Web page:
Kage Baker had a deep and abiding love of plumbers.
She was a landlady’s daughter, and lived in the Hollywood Hills for the first 40 years of her life. You develop a real appreciation of plumbers in those circumstances; they are some of the best actual heroes you are likely to meet. The guys who keep the pipes clear (and literally fastened to the hillsides) are agents of the gods.
Then there were the years of doing Faire. We had to do most of our own ad hoc plumbing there, and in fact still do – but it was real plumbers who taught us how to lay pipe, fasten pipe joints together, adjust pressure, and plumb in the all-important beer lines.
Gods like Dougie (the model for The Brick in Empress of Mars), and Bobbie McGowan (who once politely refused my “Catholic whiskey” when I offered him a dram of Jameson’s); sweet clever lads like Wayne who cut vital washers out of leather, and gentlemen like Norman who donated their boot tops to the cause. Brilliant ladies like Becky, who never goes anywhere without some irreplaceable spigot part concealed about her person … my boys and girls have plumbed entire bars armed with Swiss Army knives and a spare can of Blue Goo, and only ended up in the emergency room once (sorry, Steve!).
Also, we always preferred houses with character to squeaky-efficient modern dwellings; Kage and I had to deal with lots of plumbing disasters over the years. When you live in an unimproved oak grove, or in a beach town where the water table is three inches down and rises and falls with the tide, some very odd things can happen. Decorating your house with props from 500 years of historical recreation can be a might risky, too – we once accidentally smashed a toilet with a semi-sacred conch shell.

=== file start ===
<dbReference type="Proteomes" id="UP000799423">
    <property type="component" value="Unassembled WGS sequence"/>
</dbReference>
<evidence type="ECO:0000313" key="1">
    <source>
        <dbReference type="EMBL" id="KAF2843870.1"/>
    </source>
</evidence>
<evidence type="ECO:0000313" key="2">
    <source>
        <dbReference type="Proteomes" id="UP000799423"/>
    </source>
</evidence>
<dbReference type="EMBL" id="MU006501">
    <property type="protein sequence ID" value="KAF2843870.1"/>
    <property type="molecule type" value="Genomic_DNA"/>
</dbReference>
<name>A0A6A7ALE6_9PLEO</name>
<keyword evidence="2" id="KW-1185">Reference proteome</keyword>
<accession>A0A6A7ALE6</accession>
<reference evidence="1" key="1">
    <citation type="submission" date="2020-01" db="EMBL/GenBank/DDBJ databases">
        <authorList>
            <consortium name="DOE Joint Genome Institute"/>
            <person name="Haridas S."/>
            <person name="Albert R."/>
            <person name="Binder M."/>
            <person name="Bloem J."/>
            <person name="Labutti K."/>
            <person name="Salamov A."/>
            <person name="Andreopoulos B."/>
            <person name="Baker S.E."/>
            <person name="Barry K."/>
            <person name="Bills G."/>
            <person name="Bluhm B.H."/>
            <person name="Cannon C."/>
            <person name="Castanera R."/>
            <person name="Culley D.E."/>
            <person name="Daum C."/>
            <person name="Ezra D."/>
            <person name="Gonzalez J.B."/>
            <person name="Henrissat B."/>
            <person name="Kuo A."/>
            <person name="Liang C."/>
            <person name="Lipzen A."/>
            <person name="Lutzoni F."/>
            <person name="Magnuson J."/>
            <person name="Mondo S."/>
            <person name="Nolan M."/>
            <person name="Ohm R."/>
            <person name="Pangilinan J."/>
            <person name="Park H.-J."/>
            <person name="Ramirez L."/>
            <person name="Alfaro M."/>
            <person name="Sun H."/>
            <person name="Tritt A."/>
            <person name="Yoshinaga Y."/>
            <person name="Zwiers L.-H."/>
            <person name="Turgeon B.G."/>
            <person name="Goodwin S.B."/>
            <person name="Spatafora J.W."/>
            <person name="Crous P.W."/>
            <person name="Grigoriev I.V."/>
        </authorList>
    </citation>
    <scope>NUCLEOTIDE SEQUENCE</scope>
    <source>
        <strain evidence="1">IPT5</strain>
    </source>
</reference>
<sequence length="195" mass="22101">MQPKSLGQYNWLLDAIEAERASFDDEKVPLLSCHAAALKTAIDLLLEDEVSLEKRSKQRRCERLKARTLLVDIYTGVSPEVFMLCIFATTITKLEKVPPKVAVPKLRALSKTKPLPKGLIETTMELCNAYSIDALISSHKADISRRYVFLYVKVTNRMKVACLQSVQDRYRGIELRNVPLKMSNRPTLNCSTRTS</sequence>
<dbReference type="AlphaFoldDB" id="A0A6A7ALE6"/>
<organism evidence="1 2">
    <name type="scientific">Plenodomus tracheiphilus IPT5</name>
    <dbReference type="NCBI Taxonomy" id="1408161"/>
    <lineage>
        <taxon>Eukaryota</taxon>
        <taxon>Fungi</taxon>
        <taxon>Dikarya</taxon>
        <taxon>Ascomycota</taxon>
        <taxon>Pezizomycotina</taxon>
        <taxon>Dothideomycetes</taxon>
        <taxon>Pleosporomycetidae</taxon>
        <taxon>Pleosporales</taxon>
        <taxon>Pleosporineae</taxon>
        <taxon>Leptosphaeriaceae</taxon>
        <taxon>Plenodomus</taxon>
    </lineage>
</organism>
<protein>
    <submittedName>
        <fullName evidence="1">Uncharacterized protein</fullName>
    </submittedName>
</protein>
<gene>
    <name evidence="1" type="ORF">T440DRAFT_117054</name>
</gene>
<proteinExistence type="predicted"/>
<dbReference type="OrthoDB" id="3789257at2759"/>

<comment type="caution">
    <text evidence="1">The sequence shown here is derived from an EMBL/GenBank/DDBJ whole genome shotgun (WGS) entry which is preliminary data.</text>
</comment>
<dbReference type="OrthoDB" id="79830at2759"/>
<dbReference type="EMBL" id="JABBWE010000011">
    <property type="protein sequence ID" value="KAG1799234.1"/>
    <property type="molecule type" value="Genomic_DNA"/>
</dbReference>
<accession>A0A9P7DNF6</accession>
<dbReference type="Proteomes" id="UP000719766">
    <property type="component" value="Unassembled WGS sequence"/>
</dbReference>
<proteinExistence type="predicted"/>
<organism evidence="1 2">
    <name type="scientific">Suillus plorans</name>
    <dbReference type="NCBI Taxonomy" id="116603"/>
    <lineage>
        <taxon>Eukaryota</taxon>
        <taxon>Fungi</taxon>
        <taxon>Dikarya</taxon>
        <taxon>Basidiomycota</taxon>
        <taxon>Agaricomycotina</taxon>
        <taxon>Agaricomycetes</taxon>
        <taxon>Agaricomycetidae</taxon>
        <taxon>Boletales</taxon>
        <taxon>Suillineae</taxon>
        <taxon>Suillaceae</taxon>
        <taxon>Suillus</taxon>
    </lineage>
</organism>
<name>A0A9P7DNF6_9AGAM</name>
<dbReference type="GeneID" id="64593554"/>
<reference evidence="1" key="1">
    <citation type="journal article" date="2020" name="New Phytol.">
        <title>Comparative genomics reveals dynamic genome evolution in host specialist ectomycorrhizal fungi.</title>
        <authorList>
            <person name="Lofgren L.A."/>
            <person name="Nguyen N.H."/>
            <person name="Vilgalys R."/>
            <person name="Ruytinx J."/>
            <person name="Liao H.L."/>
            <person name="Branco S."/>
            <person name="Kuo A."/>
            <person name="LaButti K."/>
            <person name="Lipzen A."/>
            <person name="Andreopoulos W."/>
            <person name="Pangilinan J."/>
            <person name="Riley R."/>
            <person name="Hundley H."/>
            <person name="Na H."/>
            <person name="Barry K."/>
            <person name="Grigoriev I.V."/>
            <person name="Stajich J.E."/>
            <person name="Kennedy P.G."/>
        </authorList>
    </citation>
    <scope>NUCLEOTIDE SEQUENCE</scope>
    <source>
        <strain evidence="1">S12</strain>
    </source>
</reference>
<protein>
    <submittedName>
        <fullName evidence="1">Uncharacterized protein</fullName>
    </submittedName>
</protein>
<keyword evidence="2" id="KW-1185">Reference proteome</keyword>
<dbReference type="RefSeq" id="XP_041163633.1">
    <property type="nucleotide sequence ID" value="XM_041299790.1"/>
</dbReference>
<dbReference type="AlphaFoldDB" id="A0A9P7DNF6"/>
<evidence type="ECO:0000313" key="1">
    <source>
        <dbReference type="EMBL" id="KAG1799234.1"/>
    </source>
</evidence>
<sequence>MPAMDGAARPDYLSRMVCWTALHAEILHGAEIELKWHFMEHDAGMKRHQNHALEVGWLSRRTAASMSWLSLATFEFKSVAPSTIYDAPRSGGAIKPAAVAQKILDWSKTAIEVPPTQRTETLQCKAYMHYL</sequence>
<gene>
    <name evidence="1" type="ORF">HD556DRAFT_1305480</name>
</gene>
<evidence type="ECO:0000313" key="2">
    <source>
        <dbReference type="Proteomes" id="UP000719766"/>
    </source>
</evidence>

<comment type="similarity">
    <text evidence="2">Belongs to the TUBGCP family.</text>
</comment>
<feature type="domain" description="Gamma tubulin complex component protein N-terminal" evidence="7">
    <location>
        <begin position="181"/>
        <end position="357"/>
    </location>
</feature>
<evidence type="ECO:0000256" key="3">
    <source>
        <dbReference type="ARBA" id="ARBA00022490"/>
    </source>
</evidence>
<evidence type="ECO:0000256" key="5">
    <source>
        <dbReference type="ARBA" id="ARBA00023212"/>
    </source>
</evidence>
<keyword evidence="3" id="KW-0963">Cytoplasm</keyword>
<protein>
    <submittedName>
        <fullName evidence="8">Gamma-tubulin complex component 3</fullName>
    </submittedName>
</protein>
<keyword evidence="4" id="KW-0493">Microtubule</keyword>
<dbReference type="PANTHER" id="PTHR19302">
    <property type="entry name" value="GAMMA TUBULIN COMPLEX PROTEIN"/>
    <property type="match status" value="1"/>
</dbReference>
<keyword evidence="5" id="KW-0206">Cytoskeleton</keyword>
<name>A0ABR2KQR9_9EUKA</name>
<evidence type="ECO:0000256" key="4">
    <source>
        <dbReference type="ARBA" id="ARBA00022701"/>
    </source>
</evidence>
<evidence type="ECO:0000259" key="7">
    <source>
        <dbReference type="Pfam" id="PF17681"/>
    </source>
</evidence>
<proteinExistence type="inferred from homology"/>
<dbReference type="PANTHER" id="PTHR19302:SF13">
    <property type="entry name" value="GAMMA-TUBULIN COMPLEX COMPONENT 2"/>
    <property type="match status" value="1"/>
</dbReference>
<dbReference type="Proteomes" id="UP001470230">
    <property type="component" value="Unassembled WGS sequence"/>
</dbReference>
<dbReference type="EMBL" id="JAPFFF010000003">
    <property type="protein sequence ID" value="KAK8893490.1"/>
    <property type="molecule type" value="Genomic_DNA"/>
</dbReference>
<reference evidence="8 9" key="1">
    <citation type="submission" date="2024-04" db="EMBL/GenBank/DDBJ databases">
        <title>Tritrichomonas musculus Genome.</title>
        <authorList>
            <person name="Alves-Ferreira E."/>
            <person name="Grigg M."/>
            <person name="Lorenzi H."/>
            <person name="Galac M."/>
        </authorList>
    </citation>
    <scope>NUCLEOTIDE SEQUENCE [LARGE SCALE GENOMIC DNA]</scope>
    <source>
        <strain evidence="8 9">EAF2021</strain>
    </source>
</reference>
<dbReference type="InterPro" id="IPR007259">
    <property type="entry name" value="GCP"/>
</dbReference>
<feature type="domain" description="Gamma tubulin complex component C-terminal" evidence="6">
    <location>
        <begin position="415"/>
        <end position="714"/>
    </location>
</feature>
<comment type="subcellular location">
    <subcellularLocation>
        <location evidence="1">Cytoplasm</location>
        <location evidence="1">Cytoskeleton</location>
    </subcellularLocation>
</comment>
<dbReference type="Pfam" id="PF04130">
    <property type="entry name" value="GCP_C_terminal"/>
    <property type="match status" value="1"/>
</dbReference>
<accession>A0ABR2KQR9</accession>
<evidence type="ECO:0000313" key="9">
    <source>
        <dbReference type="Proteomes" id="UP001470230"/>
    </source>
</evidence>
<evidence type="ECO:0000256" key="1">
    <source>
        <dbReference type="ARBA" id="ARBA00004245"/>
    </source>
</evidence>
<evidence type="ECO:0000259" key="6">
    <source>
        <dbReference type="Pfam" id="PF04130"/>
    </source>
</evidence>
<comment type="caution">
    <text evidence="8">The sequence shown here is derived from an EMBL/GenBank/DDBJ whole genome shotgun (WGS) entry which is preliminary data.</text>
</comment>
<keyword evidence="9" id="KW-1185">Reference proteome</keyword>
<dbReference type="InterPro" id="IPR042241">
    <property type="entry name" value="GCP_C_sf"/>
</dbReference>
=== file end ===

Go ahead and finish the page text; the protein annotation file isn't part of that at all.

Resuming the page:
All this left Kage with an almost religious faith in plumbers. It was only reinforced yet further by her fondness for the paranormal crew of Ghost Hunters on television – Jason and Grant are RotoRooter plumbers in real life, and she always felt that gave them impeccable gravitas. She was more inclined to believe guys who said they found a lingering ghostly presence, if they could also identify the funny wheeze in the pipes.
It’s why the Dark Lord Gard spends so much time on the plumbing in his fortress, too. Plumbers are gods even to demon lords, if they want the baths to work …
Here where I dwell with my family on the edge of Griffith Park, the houses are old. The neighborhood was initially plumbed between the two World Wars, connected to the antique clay pipes that are now eroding and undermining the elder sections of Los Angeles. Bits of our pipes have been dying over the last two or three years – and this morning, it was the ancient connector between our house line and the municipal main in the street: 10 feet of hand-smoothed clay laid down 80 years ago. And if not for our friendly plumbers at Rescue Rooter, we would now be neatly and horribly severed from the 21st century in the worst possible way.
We still need to replace bits of the line, and it’s gonna be expensive and time consuming. But not as bad as arranging for a privy rental and a twice-weekly sump sucker truck, and re-accustoming the household to venturing outside amid the skunks and raccoons for nocturnal bladder relief. I, at least, am getting too old for that kind of adventure.
So who’s the god of plumbing? My thanks go up to him today!